Perhaps I'm just in a grumpy mood but I was somewhat taken aback by the Chief Justice's statements as reported in the New York Times's Sidebar – Judging the Merits of a Supreme Court Drawn Only From the Judiciary.
For the first time in its history, every member of the United States Supreme Court is a former federal appeals court judge. Chief Justice John G. Roberts Jr., in a lively and surprising talk a couple of weeks ago, said that development might be a good thing.
Even the Times found that too much to swallow.
But there are reasons to question the chief justice’s conclusions.
The political scientists who study such things say there is no empirical support for the notion that former judges are more apt to feel constrained by earlier rulings or to suppress their political views. “Former appellate court judges are no more likely to follow precedent or to put aside their policy preferences than are justices lacking judicial experience,” according to a study to be published soon in the University of Pennsylvania Law Review.
It seems to me that this (empirically unsupported) claim that appellate judges are “less political” (and thus, presumably, “better”) is a remarkably partisan remark coming from the Chief Justice when it does. Who are the youngish appellate judges who might be appointed to the Supreme Court today? Why, it just happens that at present they just happen to be … wait for it … pretty much entirely a group of very-conservative to ultra-conservative appointees put on the bench by George W. Bush. Were President Obama to have to make an appointment in the near term, and were his goal to be to appoint a youngish non-conservative, the intersection of that set with sitting judges on the Courts of Appeal is approximately zero.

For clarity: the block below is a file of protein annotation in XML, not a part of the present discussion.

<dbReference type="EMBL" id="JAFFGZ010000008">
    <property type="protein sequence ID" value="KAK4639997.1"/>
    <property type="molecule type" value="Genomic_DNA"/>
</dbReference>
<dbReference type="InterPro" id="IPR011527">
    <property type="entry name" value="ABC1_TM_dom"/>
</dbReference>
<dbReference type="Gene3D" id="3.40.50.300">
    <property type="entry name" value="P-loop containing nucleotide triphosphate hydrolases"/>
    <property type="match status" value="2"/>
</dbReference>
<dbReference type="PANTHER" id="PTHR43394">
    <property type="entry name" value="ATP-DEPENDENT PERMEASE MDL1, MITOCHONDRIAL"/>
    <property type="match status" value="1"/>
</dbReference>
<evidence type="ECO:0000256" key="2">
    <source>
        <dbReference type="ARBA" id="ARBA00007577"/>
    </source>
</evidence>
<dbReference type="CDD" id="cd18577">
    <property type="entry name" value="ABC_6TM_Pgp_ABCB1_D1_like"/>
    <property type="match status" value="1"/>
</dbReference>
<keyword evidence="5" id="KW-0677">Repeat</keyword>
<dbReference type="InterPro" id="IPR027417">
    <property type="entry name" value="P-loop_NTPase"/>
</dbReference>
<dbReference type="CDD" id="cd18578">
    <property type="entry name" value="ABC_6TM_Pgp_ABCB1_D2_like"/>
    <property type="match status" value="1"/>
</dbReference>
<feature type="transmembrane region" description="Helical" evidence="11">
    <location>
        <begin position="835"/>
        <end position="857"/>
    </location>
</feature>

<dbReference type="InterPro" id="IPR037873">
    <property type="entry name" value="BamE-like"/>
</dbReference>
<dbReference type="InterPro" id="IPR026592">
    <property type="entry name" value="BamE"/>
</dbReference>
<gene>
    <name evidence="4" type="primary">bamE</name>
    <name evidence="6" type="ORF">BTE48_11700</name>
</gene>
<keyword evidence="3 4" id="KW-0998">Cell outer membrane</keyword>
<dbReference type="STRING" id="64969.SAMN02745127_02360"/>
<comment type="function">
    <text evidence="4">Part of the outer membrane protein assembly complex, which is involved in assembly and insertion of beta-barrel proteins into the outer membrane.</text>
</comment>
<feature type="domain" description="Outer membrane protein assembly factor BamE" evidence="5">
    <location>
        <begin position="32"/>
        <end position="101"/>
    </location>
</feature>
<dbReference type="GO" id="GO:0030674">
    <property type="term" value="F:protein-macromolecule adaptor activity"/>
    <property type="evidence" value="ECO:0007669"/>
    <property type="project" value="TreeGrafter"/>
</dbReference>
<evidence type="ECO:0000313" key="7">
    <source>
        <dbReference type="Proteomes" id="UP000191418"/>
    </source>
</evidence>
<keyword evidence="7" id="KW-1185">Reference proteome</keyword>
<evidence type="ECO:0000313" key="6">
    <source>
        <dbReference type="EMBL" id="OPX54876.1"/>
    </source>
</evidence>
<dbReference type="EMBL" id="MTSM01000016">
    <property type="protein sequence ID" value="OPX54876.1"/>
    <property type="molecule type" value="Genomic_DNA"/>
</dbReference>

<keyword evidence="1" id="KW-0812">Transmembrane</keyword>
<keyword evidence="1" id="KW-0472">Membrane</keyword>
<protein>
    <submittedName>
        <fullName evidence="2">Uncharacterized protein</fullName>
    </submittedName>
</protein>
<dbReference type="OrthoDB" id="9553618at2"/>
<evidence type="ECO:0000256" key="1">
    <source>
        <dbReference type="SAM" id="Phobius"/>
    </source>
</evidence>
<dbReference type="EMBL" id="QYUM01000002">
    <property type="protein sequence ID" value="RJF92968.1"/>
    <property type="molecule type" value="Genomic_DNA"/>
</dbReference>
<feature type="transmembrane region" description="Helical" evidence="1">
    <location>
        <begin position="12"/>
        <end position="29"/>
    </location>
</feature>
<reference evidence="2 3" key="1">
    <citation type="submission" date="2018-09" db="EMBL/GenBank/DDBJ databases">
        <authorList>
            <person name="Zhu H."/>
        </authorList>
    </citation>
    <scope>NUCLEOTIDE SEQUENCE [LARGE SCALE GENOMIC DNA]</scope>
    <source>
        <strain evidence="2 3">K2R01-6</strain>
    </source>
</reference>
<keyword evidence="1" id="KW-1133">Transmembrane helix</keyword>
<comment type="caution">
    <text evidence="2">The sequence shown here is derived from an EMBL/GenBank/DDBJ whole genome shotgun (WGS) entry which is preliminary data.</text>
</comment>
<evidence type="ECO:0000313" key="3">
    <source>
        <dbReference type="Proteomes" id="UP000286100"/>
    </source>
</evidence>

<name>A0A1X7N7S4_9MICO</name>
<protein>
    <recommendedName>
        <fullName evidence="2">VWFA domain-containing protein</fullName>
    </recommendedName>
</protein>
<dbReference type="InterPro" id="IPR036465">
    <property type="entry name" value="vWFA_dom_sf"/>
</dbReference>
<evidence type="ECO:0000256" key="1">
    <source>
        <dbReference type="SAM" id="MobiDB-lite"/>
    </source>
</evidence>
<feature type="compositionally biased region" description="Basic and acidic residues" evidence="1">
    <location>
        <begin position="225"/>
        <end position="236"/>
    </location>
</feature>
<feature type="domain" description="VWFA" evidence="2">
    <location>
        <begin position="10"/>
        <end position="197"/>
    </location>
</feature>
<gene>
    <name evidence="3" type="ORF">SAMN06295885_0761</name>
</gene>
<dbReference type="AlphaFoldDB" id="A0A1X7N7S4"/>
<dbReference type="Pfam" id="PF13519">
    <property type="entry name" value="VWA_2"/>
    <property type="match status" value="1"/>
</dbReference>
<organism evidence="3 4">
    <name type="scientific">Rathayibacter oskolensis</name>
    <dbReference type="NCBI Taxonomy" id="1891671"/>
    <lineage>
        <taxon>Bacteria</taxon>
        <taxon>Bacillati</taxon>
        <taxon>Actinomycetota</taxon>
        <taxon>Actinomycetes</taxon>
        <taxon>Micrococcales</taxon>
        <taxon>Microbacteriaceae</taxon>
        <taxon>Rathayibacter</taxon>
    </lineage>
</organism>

It is hard to see how this convenient fact could have been lost on someone as smart as the Chief Justice. In which case, I find a not-very-hidden agenda in his remarks: that of giving aid and comfort to any GOP attempt to block a non-judicial liberal from being put on the Court. And believe me, that's very much on the mind of the right-wing establishment. I would like to be wrong about this; I had hoped for better from him.
Very interesting… but it seems a tad delusional to have hoped for more from a Bush nominee, no?
1. Thank you for sharing. The Penn law-review article referenced therein looks interesting.
2. I didn’t find Chief Justice Roberts’s comments out of place. Even for very smart people, such as law professors, being an appellate judge either on the state or the federal level must be difficult at first. Appointing appellate judges to the Supreme Court makes sense in that they have done that type of work before–interpreting statutes, constitutions, and dealing with an array of facts and cases.
Without having read the Penn law-review article closely, one flaw that I’d point out is its seemingly heavy emphasis on evaluating judges based on their votes cast in favor of overturning precedents or following stare decisis. As I read Chief Justice Roberts’s comments, he mentioned ascertaining which precedents control, not whether they should be followed. In fairness to all, that is a valid point of disagreement among smart people who read the law differently–e.g., the decision whether to follow a precedent or to rule in accordance with what a particular judge regards as the correct reading of the constitution or a statute.
In sum, I question reliance on data when determining who are the persons best qualified for the few slots on the federal courts of appeal. Experience as a federal judge–the qualification that Chief Justice Roberts identifies–seems to me as a good an indication as any.
Earl Warren hadn’t served on a court of appeals… Hugo Black hadn’t either. It’s the person more than the c.v.